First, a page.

Sunday, 24 December 2017

The Irrelevance of Private Money Creation to Loanable Funds Critiques



A frequently repeated claim deployed in critiques of loanable funds theory is that private bank money creation removes the constraint on investment being limited by "prior" savings.  In a generally good article on loanable funds here, Servaas Storm spends a lot of time discussing the ex nihilo creation of private money.

I think this is highly misleading.  Whilst not denying that understanding bank behaviour is important,  the savings constraint issue is simply a result of having a monetary exchange economy and has nothing to do with where the money comes from.    

First some clarification.  It is sometimes suggested that the constraint in question is that saving must take place before investment.  To the extent this really does refer to the order of events in time, it is clearly wrong.  Saving and investment must always take place simultaneously, by their very definition, regardless of whether we are talking about a barter or monetary economy.  

What does matter is the relationship between plans and outcomes, specifically when agents have plans that are inconsistent.[1]  In a normal market for some commodity, if planned demand is different from planned supply, the amount actually traded will be the lower of the two.  Neither buyer or seller will trade more than they want. 

Translated into a loanable funds market, this means that the amount of actual saving would be the lower of planned saving and planned investment.  Savers cannot end up saving more than they planned.  And this is indeed what we find in a barter economy, where all saving is in the form of commodities.

The difference with a monetary economy is that actual saving is not constrained by planned saving.  This is because actual saving must be equal to actual investment and actual investment is not constrained by planned saving. 

The easiest way to see this is to think about bank lending and recognise that banks can provide finance to enable new investment without first needing to check the plans of their depositors.  Although this is a useful picture, it can lead to the mistaken view that it is private bank money creation that removes the planned saving constraint.  This is not correct.  What removes that constraint is monetary exchange and that holds even with a fixed, exogenous money supply.

Consider an economy where there is a fixed money supply of $100, all held by households.  Households also hold $100 in loans to firms, so $200 in total financial assets.  Firms would like to borrow more and invest more, but households do not wish to take on more credit risk.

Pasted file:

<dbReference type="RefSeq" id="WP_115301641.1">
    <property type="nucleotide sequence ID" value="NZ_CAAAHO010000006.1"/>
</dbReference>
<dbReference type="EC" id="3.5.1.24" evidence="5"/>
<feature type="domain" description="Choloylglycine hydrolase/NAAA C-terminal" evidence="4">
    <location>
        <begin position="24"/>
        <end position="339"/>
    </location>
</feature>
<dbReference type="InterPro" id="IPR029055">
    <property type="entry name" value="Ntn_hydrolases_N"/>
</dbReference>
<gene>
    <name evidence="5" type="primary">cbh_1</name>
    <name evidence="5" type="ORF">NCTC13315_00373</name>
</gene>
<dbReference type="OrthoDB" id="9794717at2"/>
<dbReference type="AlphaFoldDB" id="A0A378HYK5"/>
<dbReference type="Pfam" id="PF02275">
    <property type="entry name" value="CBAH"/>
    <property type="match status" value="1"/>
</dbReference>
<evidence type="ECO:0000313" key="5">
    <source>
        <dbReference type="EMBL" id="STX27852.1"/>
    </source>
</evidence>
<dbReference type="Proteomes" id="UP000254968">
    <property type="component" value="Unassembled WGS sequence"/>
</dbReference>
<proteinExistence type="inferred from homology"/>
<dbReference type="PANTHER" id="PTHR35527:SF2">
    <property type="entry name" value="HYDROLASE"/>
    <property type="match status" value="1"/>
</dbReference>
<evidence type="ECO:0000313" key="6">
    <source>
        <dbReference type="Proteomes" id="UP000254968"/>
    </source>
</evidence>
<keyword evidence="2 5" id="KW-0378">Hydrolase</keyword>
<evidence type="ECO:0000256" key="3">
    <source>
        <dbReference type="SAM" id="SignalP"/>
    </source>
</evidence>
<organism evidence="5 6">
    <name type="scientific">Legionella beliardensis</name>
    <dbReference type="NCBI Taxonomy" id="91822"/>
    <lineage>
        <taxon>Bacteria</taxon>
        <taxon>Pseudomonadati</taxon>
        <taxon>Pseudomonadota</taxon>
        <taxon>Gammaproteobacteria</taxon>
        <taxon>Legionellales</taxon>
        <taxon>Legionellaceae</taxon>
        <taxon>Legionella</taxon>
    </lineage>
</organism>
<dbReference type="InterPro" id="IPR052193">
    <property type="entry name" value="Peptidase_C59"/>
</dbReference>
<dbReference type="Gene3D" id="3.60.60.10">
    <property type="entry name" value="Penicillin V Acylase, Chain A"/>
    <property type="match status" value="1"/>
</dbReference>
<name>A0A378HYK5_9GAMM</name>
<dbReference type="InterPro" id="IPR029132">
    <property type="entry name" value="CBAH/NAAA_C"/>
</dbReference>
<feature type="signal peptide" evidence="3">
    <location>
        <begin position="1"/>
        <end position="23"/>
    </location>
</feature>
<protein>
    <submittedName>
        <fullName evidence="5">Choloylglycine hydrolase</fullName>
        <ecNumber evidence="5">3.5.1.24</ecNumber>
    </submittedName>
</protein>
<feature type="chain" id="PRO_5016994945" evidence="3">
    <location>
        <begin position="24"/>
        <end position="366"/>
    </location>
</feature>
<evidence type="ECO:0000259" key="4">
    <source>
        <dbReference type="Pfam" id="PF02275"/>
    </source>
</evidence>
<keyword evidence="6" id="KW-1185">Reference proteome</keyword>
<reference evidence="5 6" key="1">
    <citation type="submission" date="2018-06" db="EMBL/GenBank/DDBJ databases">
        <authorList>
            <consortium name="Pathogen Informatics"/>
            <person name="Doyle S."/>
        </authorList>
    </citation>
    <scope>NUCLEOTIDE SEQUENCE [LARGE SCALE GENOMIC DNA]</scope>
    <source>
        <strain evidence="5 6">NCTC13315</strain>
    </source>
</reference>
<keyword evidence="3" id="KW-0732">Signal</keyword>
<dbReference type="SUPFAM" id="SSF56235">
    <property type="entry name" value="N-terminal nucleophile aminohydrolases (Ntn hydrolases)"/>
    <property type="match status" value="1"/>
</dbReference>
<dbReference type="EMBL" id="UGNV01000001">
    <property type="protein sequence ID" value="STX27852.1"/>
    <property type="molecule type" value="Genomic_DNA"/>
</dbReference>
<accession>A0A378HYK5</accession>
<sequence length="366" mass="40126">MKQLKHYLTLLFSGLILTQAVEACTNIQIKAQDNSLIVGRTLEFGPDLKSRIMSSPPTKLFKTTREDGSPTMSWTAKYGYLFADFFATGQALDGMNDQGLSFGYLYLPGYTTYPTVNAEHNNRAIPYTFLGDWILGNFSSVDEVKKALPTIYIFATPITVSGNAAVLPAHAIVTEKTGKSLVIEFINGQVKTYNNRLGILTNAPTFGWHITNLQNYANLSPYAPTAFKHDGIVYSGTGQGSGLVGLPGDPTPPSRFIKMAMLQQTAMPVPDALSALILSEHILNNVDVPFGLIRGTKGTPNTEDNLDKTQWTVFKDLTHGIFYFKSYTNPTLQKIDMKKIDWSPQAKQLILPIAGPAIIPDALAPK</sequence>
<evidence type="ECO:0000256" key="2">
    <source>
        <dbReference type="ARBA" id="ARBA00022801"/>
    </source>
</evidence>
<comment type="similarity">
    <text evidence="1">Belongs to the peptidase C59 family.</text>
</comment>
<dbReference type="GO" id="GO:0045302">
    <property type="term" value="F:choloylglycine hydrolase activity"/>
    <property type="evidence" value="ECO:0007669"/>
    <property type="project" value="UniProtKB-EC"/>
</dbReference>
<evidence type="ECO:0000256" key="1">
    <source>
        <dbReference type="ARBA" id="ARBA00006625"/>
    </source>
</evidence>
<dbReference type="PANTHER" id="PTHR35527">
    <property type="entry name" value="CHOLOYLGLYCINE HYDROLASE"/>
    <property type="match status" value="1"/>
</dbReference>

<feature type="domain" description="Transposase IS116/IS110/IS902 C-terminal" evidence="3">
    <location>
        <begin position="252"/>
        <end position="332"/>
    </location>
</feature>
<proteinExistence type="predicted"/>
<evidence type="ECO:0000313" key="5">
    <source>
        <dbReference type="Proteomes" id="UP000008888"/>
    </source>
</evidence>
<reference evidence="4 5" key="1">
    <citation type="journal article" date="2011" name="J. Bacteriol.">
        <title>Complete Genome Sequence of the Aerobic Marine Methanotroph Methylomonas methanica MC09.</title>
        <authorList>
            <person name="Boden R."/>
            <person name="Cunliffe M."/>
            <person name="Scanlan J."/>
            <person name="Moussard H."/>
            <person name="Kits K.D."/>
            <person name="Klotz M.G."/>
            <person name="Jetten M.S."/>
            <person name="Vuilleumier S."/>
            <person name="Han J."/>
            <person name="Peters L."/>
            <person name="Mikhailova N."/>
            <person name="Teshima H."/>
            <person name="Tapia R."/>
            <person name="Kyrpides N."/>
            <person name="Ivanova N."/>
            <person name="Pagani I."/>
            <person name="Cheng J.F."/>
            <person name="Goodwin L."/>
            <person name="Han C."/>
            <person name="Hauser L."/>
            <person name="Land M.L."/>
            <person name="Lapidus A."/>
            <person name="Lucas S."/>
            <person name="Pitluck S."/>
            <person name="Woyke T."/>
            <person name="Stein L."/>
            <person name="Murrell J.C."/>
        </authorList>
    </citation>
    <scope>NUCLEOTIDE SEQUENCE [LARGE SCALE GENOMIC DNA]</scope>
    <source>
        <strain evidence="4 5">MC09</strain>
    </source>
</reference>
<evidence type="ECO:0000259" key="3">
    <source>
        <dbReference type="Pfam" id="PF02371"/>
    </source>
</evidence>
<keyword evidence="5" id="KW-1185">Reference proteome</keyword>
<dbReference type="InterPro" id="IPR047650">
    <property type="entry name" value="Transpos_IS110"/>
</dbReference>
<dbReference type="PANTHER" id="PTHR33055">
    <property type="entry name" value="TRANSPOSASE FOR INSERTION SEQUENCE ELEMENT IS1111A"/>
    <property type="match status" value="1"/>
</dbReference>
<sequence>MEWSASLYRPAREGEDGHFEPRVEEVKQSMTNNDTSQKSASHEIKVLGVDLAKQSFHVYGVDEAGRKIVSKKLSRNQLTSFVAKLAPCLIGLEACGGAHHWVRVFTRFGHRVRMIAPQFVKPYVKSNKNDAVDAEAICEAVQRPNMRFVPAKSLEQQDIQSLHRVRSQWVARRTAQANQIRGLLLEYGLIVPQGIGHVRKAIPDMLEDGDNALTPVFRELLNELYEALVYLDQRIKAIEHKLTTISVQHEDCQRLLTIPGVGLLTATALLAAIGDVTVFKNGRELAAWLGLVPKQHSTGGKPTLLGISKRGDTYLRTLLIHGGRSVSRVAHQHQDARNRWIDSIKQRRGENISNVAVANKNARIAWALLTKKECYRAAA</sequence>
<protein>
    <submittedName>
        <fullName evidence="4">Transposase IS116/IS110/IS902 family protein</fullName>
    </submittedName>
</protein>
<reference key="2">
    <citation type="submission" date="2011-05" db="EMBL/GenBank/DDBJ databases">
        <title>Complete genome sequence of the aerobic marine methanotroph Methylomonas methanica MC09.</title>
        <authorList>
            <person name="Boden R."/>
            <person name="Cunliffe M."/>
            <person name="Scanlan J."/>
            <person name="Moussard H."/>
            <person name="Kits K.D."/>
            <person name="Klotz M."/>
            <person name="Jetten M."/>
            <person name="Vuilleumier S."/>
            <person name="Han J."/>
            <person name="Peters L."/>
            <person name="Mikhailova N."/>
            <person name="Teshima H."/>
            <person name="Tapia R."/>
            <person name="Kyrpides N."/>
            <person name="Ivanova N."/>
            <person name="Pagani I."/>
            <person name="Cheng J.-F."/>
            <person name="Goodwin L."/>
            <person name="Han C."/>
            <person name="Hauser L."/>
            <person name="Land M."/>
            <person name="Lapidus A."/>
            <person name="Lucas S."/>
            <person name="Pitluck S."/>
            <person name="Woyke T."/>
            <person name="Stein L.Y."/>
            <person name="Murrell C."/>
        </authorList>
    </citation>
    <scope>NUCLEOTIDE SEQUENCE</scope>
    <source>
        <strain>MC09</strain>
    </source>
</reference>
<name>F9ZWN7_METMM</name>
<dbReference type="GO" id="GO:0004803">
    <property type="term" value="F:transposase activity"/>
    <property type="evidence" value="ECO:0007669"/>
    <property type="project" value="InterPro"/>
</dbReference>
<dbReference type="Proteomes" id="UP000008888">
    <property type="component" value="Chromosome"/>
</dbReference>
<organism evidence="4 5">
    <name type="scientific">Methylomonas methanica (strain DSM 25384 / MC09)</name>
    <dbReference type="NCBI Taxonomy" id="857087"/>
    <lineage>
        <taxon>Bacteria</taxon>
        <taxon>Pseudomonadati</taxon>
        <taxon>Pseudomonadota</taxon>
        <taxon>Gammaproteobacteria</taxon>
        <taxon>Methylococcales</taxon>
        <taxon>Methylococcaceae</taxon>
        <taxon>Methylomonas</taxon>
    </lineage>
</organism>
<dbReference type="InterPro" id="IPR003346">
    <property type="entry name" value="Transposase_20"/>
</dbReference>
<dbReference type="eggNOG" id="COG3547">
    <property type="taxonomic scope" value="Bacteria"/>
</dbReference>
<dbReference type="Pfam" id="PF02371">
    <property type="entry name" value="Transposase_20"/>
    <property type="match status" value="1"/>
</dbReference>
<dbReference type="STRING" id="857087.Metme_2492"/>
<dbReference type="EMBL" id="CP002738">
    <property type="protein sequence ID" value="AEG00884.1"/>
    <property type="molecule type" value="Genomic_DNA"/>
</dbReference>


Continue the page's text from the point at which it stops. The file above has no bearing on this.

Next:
Now assume that households become less risk averse and wish to change their portfolio to $50 money and $150 loans.  Note the important distinction here between saving and lending.  Households are planning additional lending, but they are not planning any increase in holding of financial assets (which we can equate to saving here, as we will assume households do not undertake investment expenditure).  Although we talk about loanable funds, we don't mean what is actually loaned but what is saved.  Here, the planned saving is zero.

However, if the $50 of additional loans to firms is spend on investment then it ends up back in the hands of households again.  Household income has risen and they end up still holding $100 of money, even though they planned to only hold $50.  Total financial assets has risen to $250.  There has been actual saving of $50, unconstrained by planned saving of zero, without any new money being created.

The point here is that what facilitates the change in investment and therefore actual saving, is not a savings decision, but a portfolio decision.  The reason bank lending matters is because it is a form of portfolio decision and, indeed, banks play a large part in the overall portfolio decisions.  Money creation matters because it changes the portfolio options for households and may therefore influence their portfolio decisions.  It is not the magic ingredient that undoes the loanable funds model.


[1] Part of the reason this whole issue doesn't figure much in more mainstream economics is that there is a tendency to focus on analysing outcomes that are consistent with plans, and less attention is given to the question of what happens when they are not.